PSA PEUGEOT Citroen, the loss-making French car company, is slashing the number of models it makes from 45 to 26 as part of its recovery plan.
The car firm, which signed a €3bn (£2.5bn) rescue deal with Chinese group Dongfeng and the French government in February, said it will “take the example and reference of what we have successfully done in China” as part of its overhaul.
Chief executive Carlos Tavares said all three of the group’s brands – Peugeot, Citroen and DS – will be kept as part of the efforts to streamline, in a plan the company has dubbed “Back in the Race”.
The firm intends to put a stop to its losses by 2016 and reach a two per cent operating margin in 2018.
“While they see themselves as back in the race, they don’t seem to realise that the competition is moving forward just as quickly,” Barclays analyst Kristina Church told Reuters. “They actually need to start spending ahead of the competition.”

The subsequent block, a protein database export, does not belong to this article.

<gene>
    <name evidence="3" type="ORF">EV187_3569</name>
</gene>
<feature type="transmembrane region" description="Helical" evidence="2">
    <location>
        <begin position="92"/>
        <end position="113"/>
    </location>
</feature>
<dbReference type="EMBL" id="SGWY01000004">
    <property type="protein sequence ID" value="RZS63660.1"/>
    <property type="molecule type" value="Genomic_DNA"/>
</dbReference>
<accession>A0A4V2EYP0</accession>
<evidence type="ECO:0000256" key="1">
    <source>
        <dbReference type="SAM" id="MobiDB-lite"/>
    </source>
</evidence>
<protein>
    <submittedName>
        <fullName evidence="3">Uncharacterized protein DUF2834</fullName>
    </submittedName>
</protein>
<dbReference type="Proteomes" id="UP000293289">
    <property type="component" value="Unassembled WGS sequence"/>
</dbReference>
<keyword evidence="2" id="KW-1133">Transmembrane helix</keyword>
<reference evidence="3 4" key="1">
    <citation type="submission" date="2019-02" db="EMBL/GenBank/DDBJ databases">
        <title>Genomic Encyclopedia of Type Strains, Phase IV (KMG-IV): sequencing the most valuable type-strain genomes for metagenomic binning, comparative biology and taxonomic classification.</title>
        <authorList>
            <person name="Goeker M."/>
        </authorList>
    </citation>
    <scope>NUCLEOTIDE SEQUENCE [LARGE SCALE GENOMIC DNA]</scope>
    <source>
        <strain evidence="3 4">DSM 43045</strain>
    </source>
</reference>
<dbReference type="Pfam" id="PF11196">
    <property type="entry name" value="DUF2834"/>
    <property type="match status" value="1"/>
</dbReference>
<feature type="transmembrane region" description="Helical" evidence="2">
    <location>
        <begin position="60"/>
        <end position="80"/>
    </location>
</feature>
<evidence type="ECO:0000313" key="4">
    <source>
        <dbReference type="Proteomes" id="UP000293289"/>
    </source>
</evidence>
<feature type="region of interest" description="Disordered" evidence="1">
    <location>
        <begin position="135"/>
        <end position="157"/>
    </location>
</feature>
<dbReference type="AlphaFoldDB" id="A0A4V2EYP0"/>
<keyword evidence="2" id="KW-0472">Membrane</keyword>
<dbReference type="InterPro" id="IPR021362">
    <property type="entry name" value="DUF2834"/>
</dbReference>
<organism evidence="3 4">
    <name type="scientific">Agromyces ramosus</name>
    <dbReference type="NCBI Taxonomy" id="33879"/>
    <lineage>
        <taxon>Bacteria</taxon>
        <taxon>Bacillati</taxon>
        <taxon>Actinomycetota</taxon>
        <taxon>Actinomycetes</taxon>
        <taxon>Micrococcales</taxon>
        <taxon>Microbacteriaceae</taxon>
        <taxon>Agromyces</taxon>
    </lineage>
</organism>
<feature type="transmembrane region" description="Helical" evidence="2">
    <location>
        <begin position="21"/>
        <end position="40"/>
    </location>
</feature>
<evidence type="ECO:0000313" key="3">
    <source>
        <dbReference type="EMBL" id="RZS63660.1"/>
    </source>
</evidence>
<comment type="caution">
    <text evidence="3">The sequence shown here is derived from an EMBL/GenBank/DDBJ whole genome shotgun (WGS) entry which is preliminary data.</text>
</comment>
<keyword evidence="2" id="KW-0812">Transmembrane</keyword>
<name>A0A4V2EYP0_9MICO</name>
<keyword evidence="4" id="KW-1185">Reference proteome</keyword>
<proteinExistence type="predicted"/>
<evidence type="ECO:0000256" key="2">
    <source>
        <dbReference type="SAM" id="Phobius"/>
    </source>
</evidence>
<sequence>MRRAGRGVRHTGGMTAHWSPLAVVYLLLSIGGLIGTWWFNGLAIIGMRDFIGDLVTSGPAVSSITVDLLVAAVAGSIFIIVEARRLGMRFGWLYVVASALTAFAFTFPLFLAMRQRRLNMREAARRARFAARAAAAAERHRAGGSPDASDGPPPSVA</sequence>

Peugeot’s search for better margins will also mean around a fifth of the firm’s research and development will be moved outside of France, a strategy that has already been slammed by one union as “a further step against wages and jobs”.
Capital expenditure, which made up 4.4 per cent of revenue last year, will be limited to between seven and eight per cent in coming years, Tavares said.
Shares in the company fell more than six per cent yesterday as investors fretted over the new direction.